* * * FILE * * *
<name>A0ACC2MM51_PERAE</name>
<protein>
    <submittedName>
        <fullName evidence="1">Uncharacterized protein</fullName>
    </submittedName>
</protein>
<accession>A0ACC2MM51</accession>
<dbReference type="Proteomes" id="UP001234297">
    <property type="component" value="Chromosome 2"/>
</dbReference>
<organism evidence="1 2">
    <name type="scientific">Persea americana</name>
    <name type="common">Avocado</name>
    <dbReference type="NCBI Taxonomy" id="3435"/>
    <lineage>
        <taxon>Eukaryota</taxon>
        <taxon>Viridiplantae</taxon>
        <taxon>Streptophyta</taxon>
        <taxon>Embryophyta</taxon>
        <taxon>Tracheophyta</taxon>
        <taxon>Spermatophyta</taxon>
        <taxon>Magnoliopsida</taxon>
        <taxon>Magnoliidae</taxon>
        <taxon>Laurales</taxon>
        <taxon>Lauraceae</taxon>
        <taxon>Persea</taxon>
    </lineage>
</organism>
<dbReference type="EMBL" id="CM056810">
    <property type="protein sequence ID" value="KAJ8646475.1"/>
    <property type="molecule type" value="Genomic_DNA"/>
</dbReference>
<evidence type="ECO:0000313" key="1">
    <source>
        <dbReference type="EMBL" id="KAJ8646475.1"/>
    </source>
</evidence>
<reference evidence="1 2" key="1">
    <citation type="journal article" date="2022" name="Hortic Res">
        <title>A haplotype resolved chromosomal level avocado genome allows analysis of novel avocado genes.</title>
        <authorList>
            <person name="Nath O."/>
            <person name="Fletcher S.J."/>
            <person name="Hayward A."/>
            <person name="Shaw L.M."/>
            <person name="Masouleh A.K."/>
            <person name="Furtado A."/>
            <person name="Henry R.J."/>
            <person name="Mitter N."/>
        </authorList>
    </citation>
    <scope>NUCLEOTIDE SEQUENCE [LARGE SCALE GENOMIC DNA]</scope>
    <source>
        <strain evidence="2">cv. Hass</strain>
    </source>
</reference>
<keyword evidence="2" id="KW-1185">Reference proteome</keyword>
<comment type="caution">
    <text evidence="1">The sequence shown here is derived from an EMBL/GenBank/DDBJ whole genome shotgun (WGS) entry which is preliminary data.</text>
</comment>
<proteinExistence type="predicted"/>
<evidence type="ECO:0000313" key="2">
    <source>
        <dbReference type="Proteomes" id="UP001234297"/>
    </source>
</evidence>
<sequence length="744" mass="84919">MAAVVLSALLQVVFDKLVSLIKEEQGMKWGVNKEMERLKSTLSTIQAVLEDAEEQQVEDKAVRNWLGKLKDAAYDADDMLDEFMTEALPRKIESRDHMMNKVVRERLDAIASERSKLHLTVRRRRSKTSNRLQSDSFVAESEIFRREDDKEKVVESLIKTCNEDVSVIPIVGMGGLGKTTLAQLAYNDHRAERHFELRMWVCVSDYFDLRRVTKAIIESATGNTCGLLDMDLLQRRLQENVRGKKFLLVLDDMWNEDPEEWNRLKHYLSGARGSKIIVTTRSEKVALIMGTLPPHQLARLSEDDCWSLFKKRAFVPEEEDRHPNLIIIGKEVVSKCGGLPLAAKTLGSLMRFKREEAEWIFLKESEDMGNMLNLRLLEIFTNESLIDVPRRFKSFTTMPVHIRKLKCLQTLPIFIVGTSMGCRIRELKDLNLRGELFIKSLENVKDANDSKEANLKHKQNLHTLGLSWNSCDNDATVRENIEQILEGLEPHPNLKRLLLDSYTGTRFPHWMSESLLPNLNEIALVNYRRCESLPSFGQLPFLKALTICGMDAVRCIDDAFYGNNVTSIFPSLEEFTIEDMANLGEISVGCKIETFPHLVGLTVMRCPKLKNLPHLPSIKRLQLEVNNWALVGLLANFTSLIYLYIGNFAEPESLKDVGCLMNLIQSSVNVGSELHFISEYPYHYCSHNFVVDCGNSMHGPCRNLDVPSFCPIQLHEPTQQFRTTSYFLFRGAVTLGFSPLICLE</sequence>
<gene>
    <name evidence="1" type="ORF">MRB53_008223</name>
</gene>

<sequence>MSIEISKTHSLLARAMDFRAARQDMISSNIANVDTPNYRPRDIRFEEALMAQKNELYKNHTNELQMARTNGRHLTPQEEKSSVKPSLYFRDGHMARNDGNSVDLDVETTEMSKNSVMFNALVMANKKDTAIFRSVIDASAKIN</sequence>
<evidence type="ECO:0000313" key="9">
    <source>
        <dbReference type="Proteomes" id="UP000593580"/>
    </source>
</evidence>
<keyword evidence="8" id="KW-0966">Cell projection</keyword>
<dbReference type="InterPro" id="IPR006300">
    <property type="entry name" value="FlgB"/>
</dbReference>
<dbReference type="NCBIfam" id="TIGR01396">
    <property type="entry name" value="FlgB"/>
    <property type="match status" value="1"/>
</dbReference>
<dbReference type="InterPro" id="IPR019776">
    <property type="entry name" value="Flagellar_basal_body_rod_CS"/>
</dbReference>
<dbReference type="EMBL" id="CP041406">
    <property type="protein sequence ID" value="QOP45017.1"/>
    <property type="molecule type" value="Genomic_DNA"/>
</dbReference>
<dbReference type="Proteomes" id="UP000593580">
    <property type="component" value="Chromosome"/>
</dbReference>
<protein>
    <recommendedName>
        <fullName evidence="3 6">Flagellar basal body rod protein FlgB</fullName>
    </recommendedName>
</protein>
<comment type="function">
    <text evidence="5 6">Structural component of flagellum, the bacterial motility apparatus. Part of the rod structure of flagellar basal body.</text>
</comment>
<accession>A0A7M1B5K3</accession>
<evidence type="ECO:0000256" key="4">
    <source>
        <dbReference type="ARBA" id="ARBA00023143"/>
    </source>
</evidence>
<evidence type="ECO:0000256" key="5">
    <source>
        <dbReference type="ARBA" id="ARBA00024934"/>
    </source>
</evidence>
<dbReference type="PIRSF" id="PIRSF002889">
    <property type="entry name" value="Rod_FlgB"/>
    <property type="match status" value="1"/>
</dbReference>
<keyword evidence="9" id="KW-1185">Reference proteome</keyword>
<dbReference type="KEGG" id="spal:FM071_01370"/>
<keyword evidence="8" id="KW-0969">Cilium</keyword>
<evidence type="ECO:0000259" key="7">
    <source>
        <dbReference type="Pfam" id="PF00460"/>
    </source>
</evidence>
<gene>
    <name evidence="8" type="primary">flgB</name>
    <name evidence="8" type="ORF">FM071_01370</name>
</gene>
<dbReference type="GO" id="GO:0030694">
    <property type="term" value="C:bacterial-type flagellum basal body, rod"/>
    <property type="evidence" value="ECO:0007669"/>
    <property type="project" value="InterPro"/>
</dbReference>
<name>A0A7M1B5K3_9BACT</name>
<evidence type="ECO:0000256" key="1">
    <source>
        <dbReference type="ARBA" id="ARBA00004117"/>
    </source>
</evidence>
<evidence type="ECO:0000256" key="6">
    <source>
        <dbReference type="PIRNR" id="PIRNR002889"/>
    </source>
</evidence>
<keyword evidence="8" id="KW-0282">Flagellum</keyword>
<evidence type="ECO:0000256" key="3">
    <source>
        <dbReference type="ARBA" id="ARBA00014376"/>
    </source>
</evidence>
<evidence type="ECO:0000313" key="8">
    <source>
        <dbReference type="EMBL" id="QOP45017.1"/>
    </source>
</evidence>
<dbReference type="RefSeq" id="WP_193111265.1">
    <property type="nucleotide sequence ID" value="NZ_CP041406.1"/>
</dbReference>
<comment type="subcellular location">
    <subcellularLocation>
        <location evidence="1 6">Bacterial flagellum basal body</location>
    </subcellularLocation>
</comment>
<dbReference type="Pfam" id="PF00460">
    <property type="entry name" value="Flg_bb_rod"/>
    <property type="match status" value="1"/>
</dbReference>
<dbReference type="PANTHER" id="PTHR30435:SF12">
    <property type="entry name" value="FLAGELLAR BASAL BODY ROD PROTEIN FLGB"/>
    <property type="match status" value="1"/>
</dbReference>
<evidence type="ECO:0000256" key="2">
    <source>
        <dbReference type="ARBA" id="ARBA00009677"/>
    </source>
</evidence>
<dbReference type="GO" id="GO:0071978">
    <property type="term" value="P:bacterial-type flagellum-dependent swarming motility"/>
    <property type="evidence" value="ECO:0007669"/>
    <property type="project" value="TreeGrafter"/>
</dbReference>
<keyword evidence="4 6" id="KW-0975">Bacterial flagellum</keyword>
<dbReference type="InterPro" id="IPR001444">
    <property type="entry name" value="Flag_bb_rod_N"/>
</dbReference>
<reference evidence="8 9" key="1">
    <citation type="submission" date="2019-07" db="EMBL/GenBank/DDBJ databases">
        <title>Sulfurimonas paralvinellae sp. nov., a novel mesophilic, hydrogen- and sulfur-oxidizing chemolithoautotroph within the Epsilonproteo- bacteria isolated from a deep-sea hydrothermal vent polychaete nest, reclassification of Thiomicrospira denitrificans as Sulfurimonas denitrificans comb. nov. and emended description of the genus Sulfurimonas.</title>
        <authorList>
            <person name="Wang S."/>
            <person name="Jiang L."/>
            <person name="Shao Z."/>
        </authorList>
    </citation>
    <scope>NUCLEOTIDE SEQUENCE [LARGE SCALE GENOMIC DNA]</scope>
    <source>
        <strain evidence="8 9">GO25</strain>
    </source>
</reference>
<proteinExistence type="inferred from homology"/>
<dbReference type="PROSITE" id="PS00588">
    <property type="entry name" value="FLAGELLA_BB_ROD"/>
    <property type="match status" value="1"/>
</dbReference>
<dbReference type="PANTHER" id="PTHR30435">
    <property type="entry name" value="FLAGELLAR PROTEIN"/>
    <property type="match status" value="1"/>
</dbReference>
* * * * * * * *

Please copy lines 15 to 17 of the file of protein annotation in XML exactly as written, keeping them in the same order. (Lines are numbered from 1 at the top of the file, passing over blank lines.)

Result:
    <lineage>
        <taxon>Eukaryota</taxon>
        <taxon>Viridiplantae</taxon>